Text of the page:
Levis 1932 346 cc OHV Model A2 frame# 22788 engine #29192
Levis motorcycles were manufactured by Butterfields of Birmingham, and were for many years one of England’s leading manufacturers of two-stroke motorcycles.
They built two-stroke machines from 1911, and added a line of four-strokes in 1928, that ran to 1941 when production ceased.
The first Levis was made in the Norton works by designer Bob Newey, but James Norton turned it down.
The name was derived from the Latin word for “Light”.
Newey then joined with the Butterfields, Arthur and Billy, and sister Daisy, to set up a motorcycle company.
Their first model had a capacity of 211 cc.
In the early twenties the two strokes were successful in race: in 1920 and 1922 the Lightweight races on the Isle of Man were won on Levis machines.
In the early thirties the range consisted of three 247 cc models (a two stroke, a side valve and an overhead valve) and the 346 cc ohv model A.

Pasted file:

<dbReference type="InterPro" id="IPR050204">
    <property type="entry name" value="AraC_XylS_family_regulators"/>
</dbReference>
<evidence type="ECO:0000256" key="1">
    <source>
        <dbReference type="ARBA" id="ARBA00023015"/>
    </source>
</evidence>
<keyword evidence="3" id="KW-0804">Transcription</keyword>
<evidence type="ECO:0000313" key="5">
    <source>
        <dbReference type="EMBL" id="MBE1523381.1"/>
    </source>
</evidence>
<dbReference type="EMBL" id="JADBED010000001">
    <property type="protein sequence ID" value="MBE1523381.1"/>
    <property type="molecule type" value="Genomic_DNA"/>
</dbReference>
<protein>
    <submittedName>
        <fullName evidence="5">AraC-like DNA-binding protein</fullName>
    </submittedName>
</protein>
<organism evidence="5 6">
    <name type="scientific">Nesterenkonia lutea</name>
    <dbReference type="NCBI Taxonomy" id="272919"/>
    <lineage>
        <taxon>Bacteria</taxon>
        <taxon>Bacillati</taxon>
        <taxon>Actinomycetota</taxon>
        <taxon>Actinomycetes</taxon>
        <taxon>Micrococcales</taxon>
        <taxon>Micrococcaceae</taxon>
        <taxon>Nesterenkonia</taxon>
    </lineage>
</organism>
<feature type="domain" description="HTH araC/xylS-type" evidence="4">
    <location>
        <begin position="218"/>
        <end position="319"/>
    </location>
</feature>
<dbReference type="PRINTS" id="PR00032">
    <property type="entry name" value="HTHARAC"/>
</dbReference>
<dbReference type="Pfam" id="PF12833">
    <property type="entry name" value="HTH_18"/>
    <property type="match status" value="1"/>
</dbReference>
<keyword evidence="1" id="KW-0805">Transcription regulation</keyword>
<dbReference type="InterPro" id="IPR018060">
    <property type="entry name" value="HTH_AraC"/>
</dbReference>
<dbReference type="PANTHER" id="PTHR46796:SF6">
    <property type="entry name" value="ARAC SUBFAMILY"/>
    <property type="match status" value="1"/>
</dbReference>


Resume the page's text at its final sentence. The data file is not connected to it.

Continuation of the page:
This was a sporty 70×90 long stroke machine that was available in single port (A1) and two-port (A2) versions.
The machine has a Burman 3-speed foot-operated gearbox and upswept exhaust.
The 350 Levis machines gained gold medals without losing a single mark in the International Six Days’ Trials of 1927, 1928 and 1929 and established an excellent reputation for durability and reliability.
This A2 is an original Dutch machine with partly still original paintwork.
The “HZ-“ registration refers to the province of South Holland.
2908Extras include Druid steering damper and Smiths speedometer.